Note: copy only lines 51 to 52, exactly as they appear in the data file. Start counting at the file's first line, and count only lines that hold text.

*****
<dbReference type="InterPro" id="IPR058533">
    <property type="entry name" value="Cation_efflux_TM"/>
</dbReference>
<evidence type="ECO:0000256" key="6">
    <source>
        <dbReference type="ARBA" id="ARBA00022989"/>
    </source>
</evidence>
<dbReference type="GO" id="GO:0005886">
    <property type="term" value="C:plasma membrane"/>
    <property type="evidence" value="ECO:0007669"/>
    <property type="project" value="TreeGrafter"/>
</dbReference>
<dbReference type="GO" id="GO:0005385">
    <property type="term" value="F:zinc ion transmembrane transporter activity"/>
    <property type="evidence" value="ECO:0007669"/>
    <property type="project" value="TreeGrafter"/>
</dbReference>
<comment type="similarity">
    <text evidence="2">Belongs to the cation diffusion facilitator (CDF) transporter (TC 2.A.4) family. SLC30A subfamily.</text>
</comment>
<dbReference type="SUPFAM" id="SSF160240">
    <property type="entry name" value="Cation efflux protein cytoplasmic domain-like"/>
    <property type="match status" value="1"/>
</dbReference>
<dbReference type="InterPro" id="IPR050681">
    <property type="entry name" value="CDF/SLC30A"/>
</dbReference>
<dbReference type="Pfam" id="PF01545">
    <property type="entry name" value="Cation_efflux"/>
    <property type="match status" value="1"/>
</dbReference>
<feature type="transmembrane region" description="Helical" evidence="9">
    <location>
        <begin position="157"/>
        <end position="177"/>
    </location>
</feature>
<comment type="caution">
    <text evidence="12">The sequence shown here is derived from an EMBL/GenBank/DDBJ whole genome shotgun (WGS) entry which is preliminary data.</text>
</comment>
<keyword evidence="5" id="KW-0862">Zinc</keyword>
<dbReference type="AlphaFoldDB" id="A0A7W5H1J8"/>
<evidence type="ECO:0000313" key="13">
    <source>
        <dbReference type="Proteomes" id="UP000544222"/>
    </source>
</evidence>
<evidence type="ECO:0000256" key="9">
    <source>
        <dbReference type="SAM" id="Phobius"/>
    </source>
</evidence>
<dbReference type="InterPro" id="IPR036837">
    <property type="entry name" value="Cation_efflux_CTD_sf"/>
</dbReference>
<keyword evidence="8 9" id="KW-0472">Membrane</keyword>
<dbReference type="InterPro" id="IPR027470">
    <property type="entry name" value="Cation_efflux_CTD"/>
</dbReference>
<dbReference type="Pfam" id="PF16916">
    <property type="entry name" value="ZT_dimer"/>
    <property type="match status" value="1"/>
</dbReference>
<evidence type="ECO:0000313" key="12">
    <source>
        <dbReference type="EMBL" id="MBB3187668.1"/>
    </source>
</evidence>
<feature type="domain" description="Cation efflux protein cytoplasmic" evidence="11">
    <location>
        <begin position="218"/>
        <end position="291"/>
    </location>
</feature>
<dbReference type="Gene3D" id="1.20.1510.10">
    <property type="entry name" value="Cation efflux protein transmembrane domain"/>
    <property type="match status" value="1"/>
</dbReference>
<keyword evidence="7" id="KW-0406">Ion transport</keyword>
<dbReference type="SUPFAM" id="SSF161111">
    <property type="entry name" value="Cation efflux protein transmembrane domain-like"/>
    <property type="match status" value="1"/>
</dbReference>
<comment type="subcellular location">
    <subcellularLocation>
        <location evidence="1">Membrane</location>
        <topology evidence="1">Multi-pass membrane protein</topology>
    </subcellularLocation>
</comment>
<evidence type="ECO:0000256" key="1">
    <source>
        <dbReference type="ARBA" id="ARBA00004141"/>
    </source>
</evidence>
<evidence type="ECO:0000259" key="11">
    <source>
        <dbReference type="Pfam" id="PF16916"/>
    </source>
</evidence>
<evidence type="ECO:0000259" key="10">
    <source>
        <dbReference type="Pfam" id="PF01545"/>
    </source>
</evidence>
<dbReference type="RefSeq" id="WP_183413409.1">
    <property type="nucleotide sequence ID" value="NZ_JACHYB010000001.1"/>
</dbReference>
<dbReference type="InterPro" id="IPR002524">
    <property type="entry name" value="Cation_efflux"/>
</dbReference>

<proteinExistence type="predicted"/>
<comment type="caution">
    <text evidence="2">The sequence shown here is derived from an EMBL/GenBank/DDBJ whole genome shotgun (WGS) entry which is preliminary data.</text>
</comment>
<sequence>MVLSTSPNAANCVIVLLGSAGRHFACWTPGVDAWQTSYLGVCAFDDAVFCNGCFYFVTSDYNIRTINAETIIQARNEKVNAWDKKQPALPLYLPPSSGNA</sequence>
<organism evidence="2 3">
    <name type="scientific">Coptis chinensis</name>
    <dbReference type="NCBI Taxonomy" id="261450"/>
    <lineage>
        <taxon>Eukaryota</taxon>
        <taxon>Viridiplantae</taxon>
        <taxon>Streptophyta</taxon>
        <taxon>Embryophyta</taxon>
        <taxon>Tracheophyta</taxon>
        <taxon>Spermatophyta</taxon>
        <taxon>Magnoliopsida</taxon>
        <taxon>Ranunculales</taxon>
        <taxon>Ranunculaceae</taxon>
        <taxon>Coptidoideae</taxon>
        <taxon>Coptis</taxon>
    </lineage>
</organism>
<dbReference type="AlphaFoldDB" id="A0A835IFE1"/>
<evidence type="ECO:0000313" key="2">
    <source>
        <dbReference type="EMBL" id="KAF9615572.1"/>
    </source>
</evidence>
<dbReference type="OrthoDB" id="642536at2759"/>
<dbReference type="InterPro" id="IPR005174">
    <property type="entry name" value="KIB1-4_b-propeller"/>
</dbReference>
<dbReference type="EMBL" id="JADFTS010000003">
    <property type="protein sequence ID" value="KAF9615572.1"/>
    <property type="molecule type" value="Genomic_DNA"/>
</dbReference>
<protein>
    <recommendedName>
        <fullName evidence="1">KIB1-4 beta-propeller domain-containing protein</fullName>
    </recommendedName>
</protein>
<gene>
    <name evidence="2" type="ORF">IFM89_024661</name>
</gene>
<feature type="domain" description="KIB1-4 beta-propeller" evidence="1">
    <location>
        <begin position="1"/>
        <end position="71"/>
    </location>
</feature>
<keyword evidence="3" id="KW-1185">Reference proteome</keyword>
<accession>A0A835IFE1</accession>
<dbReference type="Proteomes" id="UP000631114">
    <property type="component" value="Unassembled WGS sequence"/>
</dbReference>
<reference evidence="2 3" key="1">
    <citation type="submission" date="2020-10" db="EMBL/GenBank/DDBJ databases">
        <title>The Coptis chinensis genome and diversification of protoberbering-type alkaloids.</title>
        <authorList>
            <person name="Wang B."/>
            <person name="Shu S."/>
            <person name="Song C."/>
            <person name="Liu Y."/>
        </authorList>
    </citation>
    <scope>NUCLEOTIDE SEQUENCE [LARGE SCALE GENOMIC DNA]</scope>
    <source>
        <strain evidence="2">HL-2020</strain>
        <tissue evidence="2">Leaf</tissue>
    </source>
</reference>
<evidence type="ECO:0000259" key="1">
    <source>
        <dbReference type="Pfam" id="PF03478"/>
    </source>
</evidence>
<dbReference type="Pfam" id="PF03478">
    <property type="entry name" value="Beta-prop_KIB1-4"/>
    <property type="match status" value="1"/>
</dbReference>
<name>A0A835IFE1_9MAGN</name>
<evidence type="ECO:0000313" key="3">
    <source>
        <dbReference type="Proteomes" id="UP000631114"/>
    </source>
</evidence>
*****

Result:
        <dbReference type="SAM" id="Phobius"/>
    </source>